Race, Triathlon & Lifestyle Training


Blog 7: Dream Big

by Beth Hernandez

A couple weeks ago, I suddenly lost my way. I was traveling to Dallas, TX for work and spent the entire week doing something that I typically don’t do. I got lazy. After a few days of rationalizing why sleeping-in was better than training because I was tired, worn-out, dealing with a time change (one hour to my benefit, no doubt), and over-worked, I found myself at the end of the week having convinced myself that taking a week off was probably good for me. I got an email from Coach Meghan who noticed that TrainingPeaks had been missing me. She wondered why I had not posted any of my training recaps since Monday. So I sent her this email:“Hi Meghan! Thanks for reaching out. I had a difficult week and responded by being way off on training. Besides the travel to Dallas, I found out that one of my close coworkers was diagnosed with stage 4 colon and liver cancer… It’s not often I respond by not exercising but this time I did… I appreciate you checking in and keeping me on track. I have also been rethinking my goals this year. While I am enjoying the tri training, I am really missing having more runs and running race goals. My heart is just not set on the Olympic tri distance anymore. Maybe if I knew someone else doing it with me it would be different.”I went on to explain my new goals, ones that were more in line with where I was at that present moment and are somewhat more realistic with where I am today, 15-weeks post- invasive foot surgery. I sent the email on Monday afternoon while waiting in the airport on a 2-hour, weather-delayed flight. I had another week of travel ahead, this time to two cities– Washington, D.C., and Atlanta, GA. Once on the plane to D.C., I settled in and started reading a book that my business coach suggested called, The Business of Belief. It was a quick read and quite captivating, not an adjective I generally use when reading a business book. I got close to the end and found myself shocked by what I was reading in the chapter titled, “What Ever Happened to Dreams?” It gave a scenario of a teenage called Jake who was insecure and overweight. One day, Jake had a dream. He started working out, and going to the gym daily, and each day, he improved and dreamed bigger and accomplished new goals. His mind was filled with visions of change and success. He worked at his dream with everything he had in him. He tried new things and made adjustments to his unhealthy diet. And it worked! His desire and discipline transformed him! “His dream became his reality.” One day, Jake forgot how to dream. He viewed the weights as reality of pain and discomfort instead of instruments of possibility. He became bored and decided to cruise for a while. He created a new reality that made him feel comfortable and he stopped growing. He became tired of hard work and he rationalized his new, content routine. And just like that, his dream became a distant memory.This story got me thinking. What was my dream when I asked Kelly Fillnow to coach me in November 2012? My dream was to run a marathon. Why? Because I thought I couldn’t do it. I worked hard at that dream. Sometimes I had good training days, and sometimes they were absolutely lousy.  But I kept at it regardless of the weather conditions or the crazy work and travel schedules or the early morning alarm clock ringing. And I lived my dream when I ran my first marathon in April 2013. But I didn’t stop. I kept nurturing my dream into new realities; a second marathon, several half marathon PR’s, and my first triathlon.I was recently texting one of my friends who is training for her first Ironman race. I asked her how the training was going and got a response that was indicative of what I assumed. She was exhausted, and worn out from the delicate balance of work, training, and time with her husband. I could relate. However, coming off of my foot surgery recovery, my training load for an August sprint triathlon paled in comparison to hers. Our realities, however, had intersected. She was feeling the same kind of fatigue I was experiencing that week I lost my way in Dallas. Unlike me, she used it to her benefit, pushing harder and closing-in on achieving her dream. I used it as an excuse to slack off, give myself a break, and sleep-in instead of heeding the traditional 4:20am training wake up call. My self-awareness had been turned off and I was slipping into a comfort zone.Real dreams don’t just happen. They require time, perseverance, purpose, awareness, accountability, and sometimes- a lot of times- fear and pain. If you’ve missed any of these realities while chasing your dream, you’ve just experienced a phenomenon called “luck.” Jake’s story is a lesson to each of us. Reality is what we make it. Dreams are what we work hard for. If we stop dreaming, we are left to exist inside a mediocre comfort zone and we just end up coasting through life. So in retrospect, when I ask myself, “whatever happened to my dream?” I am reminded of the feeling of crossing that 1st marathon finish line…and the 2nd….and the 1st triathlon….and all of the small dreams achieved in-between that led to the big dreams.By the time you look back and ask yourself, “what happened to my dream?” it may be too late. You may be so far into the comfort zone that you forgot the why or worse, put yourself back into the mental state that tells you, you can’t. When you are there, there is only one certain outcome; you won’t. Do yourself a favor. Don’t lose your way.Here is how the chapter of the book ended….(I love this):“JRR Tolkien once wrote, ‘A single dream is more powerful than a thousand realities.’ Reality is for wimps.”Beth HernandezMatthews, NC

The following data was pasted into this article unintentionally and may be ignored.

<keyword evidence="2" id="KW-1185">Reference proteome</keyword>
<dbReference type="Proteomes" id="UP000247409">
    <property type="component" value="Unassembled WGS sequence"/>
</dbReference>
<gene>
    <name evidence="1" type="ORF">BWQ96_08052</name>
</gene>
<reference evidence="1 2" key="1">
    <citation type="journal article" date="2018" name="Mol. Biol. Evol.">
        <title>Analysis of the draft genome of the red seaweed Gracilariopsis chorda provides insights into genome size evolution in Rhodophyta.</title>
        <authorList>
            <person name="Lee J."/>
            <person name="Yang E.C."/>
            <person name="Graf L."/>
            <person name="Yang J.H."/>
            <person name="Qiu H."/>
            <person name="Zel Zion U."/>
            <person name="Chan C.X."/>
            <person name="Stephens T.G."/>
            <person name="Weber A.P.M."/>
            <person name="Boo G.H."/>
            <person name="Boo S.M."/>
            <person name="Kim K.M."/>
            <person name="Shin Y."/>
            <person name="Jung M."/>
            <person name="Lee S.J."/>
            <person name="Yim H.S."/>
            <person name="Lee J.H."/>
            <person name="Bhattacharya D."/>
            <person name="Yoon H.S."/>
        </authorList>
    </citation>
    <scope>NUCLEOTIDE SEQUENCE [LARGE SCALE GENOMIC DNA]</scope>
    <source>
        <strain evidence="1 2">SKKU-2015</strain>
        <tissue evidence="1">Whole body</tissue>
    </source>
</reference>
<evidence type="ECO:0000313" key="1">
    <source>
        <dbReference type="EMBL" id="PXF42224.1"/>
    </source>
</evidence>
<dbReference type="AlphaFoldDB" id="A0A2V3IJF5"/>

Fillnow Coaching athlete since 2012…and still dreaming big